'Tents of Hope' raise awareness, connect churches to crisis in Darfur
April - May 2008
||National UCC staff members Mary Kuenning Gross (l.), Diane Dicken and Craig Hoffman paint a Tent of Hope during their lunch hour. W. Evan Golder photo.|
Raising awareness, advocacy and money for the crisis in Darfur, Sudan – that's what the Tents of Hope are all about.
More than five years ago, in February 2003, two rebel groups in the Darfur region of Sudan launched an uprising against the government. Darfur, about the size of Texas, is in northeastern Africa and the people were frustrated by poverty and neglect.
Sudan's central government in Khartoum responded with a "scorched-earth campaign," according to the website genocideindarfur.org, killing not only rebel militias but also more than 200,000 innocent civilians. Another 2.5 million people have been displaced from their homes, most living in tents in the desert.
"A small peacekeeping force run by the African Union is in place," adds the website, "but it is largely unsupported by the rest of the world."
Enter the churches and Tents of Hope.
Begun by Tim Nonn, a member of Petaluma (Calif.) UCC, Tents of Hope is supported by the UCC and the Christian Church (Disciples of Christ). One Great Hour of Sharing is one of the agencies Tents of Hope uses to contribute to Sudan relief.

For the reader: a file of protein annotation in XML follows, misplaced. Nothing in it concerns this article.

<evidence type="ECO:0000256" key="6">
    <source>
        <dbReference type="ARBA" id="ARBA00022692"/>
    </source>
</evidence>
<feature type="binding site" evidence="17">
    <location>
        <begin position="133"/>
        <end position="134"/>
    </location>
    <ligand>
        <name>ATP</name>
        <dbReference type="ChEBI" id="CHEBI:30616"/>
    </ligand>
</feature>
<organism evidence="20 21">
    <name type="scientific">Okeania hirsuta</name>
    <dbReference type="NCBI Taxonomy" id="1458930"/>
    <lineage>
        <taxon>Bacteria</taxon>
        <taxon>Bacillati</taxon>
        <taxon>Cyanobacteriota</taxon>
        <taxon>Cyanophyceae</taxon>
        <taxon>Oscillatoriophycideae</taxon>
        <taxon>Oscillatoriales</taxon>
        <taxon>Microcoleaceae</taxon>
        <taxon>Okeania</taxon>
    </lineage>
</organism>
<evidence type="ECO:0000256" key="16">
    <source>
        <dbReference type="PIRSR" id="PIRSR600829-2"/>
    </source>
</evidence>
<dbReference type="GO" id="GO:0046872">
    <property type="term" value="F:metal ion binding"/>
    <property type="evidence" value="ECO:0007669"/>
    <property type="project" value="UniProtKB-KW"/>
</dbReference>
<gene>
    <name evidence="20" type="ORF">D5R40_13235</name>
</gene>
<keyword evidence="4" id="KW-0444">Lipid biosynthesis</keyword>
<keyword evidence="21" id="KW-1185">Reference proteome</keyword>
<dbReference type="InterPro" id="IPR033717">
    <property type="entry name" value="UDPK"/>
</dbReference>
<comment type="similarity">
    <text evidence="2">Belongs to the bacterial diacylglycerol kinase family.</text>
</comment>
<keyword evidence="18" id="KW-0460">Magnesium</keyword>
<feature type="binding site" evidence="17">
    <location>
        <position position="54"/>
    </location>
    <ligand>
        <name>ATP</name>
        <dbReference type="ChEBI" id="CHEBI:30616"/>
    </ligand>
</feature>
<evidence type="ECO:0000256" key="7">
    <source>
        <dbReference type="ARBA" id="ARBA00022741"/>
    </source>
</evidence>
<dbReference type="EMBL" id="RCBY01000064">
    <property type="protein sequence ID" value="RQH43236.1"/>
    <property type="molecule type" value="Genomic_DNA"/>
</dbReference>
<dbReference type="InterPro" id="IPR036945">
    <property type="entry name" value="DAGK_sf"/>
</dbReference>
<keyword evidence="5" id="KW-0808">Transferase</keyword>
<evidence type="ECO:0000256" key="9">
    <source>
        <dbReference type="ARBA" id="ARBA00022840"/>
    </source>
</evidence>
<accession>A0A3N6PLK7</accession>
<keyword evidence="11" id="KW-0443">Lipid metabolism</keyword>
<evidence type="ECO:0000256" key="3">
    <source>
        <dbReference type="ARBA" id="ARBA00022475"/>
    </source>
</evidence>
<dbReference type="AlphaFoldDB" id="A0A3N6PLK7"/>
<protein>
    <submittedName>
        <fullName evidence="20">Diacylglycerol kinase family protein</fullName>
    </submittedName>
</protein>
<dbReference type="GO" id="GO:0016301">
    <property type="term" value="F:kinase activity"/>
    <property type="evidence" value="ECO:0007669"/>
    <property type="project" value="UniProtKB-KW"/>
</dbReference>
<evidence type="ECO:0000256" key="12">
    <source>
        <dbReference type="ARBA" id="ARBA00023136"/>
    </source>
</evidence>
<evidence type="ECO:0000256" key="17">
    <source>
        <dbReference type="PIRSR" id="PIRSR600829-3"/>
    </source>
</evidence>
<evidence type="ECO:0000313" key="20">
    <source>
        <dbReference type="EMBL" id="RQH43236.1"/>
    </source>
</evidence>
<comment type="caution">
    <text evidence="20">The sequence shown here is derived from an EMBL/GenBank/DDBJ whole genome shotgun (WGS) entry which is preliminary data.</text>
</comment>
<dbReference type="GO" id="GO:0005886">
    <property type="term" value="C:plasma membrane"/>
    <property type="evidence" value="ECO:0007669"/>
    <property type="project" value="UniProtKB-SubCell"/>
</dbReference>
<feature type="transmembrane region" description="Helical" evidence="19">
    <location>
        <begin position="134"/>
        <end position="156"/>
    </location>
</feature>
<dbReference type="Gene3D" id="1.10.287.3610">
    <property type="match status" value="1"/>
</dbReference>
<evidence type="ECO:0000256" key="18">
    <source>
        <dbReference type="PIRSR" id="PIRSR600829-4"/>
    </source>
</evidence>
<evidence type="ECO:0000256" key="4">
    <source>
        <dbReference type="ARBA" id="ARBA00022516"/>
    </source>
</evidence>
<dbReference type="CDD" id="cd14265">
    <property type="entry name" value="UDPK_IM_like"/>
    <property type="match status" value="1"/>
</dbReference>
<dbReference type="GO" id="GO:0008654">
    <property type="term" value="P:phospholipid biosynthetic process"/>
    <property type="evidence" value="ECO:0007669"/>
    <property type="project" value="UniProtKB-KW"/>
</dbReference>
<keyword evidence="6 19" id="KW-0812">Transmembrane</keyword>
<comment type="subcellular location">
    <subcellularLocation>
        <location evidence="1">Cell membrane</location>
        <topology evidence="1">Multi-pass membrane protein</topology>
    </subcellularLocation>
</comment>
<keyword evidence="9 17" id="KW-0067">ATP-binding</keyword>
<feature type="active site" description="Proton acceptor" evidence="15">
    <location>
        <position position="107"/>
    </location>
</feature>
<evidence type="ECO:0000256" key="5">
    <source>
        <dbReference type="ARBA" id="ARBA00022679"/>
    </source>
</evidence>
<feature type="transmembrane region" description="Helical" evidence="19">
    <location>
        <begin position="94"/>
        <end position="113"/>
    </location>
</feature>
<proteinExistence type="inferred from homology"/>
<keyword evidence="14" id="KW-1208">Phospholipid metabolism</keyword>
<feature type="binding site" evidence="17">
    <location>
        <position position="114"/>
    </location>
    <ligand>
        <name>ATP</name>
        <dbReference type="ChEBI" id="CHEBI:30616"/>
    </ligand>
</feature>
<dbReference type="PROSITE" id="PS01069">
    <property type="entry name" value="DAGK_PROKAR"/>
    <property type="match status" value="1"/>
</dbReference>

Tents of Hope has taken hold in more than 100 U.S. communities. Coalitions of students, inter-faith groups, and retired persons, for example, have come together to buy tents for $500 each, paint them with symbols of hope and display them prominently before taking them to Washington, D.C., for a national event on the Mall in November.
In Bakersfield, Calif., First Congregational UCC held a day-long "Ode to Africa" educational fundraiser for humanitarian aid for Darfur. The event featured painting a tent, a "fair trade" bazaar, food, dancing, and a discussion of the book, "A Long Way Gone: Memoirs of a Boy Soldier."
In Waterloo, Ill., members of St. Paul UCC had letters to their Members of Congress available for signatures alongside their Tent of Hope display. They also served a refugee style meal of millet porridge and raised $1,700 for Darfur refugee humanitarian efforts.
At the UCC's Church House in downtown Cleveland, UCC staff members took part of their lunch hour to paint a Tent of Hope.
‘It was an act of solidarity with others who are displaced due to war and violence," says the Rev. Craig Hoffman of the UCC's Financial Development Ministry. "Painting helped us express our feelings through the beauty of art."
"These tents are important symbols," says Susan Sanders, who administers the UCC's One Great Hour of Sharing offering. "They symbolize loss of their homes by millions of people in Darfur. But they also symbolize hope, connecting us with displaced persons in Darfur, and reminding us that we are all one human family and responsible for one another's safety and well being."
Go to globalministries.org, tentsofhope.org, savedarfur.org or standnow.org.
Contact: Derek Duncan, United Church of Christ, 700 Prospect Ave., Cleveland, OH 44115; phone: 216-736-3220; e-mail: email@example.com; or Susan Sanders, 216-736-3210; firstname.lastname@example.org.